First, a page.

But I see a bunch of wailing little fit-pitchers out there. …
This column was published in the May 20, 1998 edition of the Northwest Florida Daily News and is used with permission.
About the author:
Del Stone Jr. is a professional fiction writer. He is known primarily for his work in the contemporary dark fiction field, but has also published science fiction and contemporary fantasy. Stone’s stories, poetry and scripts have appeared in publications such as Amazing Stories, Eldritch Tales, and Bantam-Spectra’s Full Spectrum. His short fiction has been published in The Year’s Best Horror Stories XXII; Alfred Hitchcock’s Mystery Magazine; the Pocket Books anthology More Phobias; the Barnes & Noble anthologies 100 Wicked Little Witch Stories, Horrors! 365 Scary Stories, and 100 Astounding Little Alien Stories; the HWA anthology Psychos; and other short fiction venues, like Blood Muse, Live Without a Net, Zombiesque and Sex Macabre. Stone’s comic book debut was in the Clive Barker series of books, Hellraiser, published by Marvel/Epic and reprinted in The Best of Hellraiser anthology. He has also published stories in Penthouse Comix, and worked with artist Dave Dorman on many projects, including the illustrated novella “Roadkill,” a short story for the Andrew Vachss anthology Underground from Dark Horse, an ashcan titled “December” for Hero Illustrated, and several of Dorman’s Wasted Lands novellas and comics, such as Rail from Image and “The Uninvited.” Stone’s novel, Dead Heat, won the 1996 International Horror Guild’s award for best first novel and was a runner-up for the Bram Stoker Award. Stone has also been a finalist for the IHG award for short fiction, the British Fantasy Award for best novella, and a semifinalist for the Nebula and Writers of the Future awards. His stories have appeared in anthologies that have won the Bram Stoker Award and the World Fantasy Award. Two of his works were optioned for film, the novella “Black Tide” and short story “Crisis Line.”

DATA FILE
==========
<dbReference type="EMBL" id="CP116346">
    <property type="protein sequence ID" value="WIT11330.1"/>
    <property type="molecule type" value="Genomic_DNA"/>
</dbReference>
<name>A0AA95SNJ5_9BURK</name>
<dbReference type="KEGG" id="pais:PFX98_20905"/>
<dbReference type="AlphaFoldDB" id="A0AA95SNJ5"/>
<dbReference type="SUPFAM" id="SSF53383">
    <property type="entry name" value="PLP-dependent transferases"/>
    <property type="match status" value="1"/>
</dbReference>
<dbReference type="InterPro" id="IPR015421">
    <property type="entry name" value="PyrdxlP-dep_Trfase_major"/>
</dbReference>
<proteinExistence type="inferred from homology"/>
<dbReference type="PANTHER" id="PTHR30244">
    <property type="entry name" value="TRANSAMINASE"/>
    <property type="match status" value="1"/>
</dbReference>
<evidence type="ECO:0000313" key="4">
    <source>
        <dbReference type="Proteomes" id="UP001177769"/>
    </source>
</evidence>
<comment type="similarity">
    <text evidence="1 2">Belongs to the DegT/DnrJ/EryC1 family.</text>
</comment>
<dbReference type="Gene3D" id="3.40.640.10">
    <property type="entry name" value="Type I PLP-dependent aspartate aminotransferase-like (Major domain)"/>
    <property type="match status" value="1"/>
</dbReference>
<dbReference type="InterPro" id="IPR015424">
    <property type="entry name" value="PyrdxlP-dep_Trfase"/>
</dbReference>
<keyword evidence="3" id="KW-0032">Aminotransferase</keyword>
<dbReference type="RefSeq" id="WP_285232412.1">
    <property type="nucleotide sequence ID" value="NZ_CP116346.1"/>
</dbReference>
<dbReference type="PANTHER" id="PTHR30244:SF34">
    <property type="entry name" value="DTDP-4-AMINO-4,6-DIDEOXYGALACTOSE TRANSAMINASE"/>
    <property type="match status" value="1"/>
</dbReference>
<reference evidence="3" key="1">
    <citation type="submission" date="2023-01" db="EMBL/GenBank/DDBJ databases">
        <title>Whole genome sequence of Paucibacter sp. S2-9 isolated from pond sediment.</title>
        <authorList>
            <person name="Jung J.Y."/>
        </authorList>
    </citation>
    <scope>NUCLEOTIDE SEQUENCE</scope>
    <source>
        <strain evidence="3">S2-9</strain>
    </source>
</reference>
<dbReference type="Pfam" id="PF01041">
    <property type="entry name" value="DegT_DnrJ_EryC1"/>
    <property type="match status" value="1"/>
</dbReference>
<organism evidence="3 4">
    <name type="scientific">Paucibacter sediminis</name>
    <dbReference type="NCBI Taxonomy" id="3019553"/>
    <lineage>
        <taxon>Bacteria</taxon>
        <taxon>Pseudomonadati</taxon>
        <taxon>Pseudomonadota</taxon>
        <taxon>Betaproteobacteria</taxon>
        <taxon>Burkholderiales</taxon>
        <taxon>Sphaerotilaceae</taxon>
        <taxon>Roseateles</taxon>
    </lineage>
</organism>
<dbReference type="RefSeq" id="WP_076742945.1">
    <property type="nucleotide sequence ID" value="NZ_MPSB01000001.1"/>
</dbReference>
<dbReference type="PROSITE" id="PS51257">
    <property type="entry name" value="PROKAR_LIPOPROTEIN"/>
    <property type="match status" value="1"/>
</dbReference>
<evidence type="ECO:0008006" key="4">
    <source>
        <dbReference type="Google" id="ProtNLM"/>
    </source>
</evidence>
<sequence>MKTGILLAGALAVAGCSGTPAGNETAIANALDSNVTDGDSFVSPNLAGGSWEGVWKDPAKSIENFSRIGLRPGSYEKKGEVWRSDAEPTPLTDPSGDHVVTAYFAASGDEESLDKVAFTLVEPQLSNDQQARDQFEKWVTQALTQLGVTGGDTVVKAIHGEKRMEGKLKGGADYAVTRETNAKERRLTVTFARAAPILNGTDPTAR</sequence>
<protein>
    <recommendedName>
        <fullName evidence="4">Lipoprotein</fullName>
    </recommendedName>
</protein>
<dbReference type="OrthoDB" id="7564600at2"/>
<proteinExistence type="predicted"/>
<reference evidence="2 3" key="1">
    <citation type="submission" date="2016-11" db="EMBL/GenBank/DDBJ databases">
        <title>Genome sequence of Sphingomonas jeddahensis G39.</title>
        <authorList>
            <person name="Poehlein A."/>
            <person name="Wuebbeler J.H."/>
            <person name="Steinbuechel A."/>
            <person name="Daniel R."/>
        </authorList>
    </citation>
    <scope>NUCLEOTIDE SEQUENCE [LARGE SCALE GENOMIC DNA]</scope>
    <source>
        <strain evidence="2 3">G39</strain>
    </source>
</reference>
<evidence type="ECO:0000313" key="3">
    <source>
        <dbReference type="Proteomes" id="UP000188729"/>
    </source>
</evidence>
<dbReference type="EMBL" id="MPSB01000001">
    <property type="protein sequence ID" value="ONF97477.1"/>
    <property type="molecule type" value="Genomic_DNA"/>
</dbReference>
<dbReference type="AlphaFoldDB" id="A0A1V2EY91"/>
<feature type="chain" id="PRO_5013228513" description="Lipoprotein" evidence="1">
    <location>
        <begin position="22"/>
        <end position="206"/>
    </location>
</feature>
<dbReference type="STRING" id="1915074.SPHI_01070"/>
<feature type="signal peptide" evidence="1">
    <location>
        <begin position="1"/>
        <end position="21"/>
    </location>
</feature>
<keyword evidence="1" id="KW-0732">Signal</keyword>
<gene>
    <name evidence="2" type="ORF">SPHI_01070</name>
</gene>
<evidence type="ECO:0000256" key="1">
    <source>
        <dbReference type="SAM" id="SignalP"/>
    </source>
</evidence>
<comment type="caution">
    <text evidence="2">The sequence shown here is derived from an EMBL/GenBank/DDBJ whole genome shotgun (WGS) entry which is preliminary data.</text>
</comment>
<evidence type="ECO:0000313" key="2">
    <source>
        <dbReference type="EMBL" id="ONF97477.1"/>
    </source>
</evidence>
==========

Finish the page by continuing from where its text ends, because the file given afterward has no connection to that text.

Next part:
Stone recently retired after a 41-year career in journalism. He won numerous awards for his work, and in 1986 was named Florida’s best columnist in his circulation division by the Florida Society of Newspaper Editors. In 2001 he received an honorable mention from the National Lesbian and Gay Journalists Association for his essay “When Freedom of Speech Ends” and in 2003 he was voted Best of the Best in the category of columnists by Emerald Coast Magazine. He participated in book signings and awareness campaigns, and was a guest on local television and radio programs.
As an addendum, Stone is single, kills tomatoes and morning glories with ruthless efficiency, once tied the stem of a cocktail cherry in a knot with his tongue, and carries a permanent scar on his chest after having been shot with a paintball gun. He’s in his 60s as of this writing but doesn’t look a day over 94.
Contact Del at [email protected]. He is also on Facebook, twitter, Pinterest, tumblr, TikTok, Ello and Instagram. Visit his website at delstonejr.com .